Skeletal: Steroid-induced osteoporosis may be a side-effect of long-term corticosteroid use. Use of inhaled corticosteroids among children with asthma may result in decreased height.
Gastro-intestinal: While cases of colitis have been reported, corticosteroids are often prescribed when the colitis, although due to suppression of the immune response to pathogens, should be considered only after ruling out infection or microbe/fungal overgrowth in the gastrointestinal tract. While the evidence for corticosteroids causing peptic ulceration is relatively poor except for high doses taken for over a month, the majority of doctors as of 2010[update] still believe this is the case, and would consider protective prophylactic measures.
Vulnerability to infection: By suppressing immune reactions (which is one of the main reasons for their use in allergies), steroids may cause infections to flare up, notably candidiasis.
Pregnancy: Corticosteroids have a low but significant teratogenic effect, causing a few birth defects per 1,000 pregnant women treated. Corticosteroids are therefore contraindicated in pregnancy.
Habituation: Topical steroid addiction (TSA) or red burning skin has been reported in long-term users of topical steroids (users who applied topical steroids to their skin over a period of weeks, months, or years). TSA is characterised by uncontrollable, spreading dermatitis and worsening skin inflammation which requires a stronger topical steroid to get the same result as the first prescription. When topical steroid medication is lost, the skin experiences redness, burning, itching, hot skin, swelling, and/or oozing for a length of time. This is also called 'red skin syndrome' or 'topical steroid withdrawal'(TSW). After the withdrawal period is over the atopic dermatitis can cease or is less severe than it was before.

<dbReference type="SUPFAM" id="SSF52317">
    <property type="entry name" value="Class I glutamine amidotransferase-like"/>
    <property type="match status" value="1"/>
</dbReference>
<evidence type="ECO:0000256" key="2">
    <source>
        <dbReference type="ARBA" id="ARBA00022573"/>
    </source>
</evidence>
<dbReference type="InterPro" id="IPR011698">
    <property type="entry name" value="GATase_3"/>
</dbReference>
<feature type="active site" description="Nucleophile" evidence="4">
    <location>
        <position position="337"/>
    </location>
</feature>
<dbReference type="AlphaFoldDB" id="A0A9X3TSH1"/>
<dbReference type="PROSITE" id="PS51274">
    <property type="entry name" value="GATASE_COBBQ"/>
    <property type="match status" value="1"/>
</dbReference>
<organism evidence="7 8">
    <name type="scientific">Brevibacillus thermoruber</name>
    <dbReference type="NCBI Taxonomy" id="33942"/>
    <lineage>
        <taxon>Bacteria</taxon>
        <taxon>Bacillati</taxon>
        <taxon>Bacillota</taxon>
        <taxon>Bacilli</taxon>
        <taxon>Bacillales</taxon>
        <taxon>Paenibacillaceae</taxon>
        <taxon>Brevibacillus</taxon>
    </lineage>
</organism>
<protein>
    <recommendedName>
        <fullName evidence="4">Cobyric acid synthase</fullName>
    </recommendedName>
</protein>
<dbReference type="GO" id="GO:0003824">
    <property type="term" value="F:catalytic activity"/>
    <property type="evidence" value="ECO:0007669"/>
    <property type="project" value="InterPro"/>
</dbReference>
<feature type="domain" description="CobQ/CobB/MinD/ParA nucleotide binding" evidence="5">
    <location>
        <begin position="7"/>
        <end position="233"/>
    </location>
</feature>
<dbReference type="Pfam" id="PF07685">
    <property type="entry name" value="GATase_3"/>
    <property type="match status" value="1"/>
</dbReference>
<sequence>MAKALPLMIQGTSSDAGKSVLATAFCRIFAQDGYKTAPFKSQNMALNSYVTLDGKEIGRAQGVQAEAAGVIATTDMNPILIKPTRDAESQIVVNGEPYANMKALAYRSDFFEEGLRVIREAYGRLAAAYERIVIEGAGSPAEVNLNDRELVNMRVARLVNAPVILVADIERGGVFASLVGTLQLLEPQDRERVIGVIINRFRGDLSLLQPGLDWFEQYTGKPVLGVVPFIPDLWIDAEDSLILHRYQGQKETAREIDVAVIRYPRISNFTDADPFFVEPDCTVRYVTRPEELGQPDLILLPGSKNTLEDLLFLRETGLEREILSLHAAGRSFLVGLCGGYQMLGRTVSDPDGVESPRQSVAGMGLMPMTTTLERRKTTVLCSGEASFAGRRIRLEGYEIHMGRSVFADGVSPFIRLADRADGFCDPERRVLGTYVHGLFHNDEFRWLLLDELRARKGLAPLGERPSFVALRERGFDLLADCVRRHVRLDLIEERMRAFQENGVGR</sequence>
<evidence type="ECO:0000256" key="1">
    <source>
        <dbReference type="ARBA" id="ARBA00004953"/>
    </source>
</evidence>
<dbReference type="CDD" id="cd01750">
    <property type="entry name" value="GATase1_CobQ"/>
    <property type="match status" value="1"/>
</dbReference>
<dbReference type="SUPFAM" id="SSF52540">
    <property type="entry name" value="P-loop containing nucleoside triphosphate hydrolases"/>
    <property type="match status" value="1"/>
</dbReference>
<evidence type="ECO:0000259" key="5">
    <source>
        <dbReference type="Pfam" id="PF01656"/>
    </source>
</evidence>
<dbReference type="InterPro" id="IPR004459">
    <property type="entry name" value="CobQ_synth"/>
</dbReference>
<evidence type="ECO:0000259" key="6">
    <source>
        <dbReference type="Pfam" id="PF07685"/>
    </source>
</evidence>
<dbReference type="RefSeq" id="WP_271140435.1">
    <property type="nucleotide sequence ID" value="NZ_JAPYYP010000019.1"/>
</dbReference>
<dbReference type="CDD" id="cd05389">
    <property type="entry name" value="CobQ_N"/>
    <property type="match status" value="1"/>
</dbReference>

In children the short term use of steroids by mouth increases the risk of vomiting, behavioral changes, and sleeping problems.
In general, corticosteroids are grouped into four classes, based on chemical structure. Allergic reactions to one member of a class typically indicate an intolerance of all members of the class. This is known as the "Coopman classification".
The highlighted steroids are often used in the screening of allergies to topical steroids.
Topical corticosteroids are divided in potency classes I to IV in most countries (A to D in Japan). Seven categories are used in the United States to determine the level of potency of any given topical corticosteroid.
For nasal mucosa, sinuses, bronchi, and lungs.
This group includes:
In 1952, D.H. Peterson and H.C. Murray of Upjohn developed a process that used Rhizopus mold to oxidize progesterone into a compound that was readily converted to cortisone. The ability to cheaply synthesize large quantities of cortisone from the diosgenin in yams resulted in a rapid drop in price to US $6 per gram, falling to $0.46 per gram by 1980. Percy Julian's research also aided progress in the field. The exact nature of cortisone's anti-inflammatory action remained a mystery for years after, however, until the leukocyte adhesion cascade and the role of phospholipase A2 in the production of prostaglandins and leukotrienes was fully understood in the early 1980s.
The cortico- part of the name refers to the adrenal cortex, which makes these steroid hormones. Thus a corticosteroid is a "cortex steroid".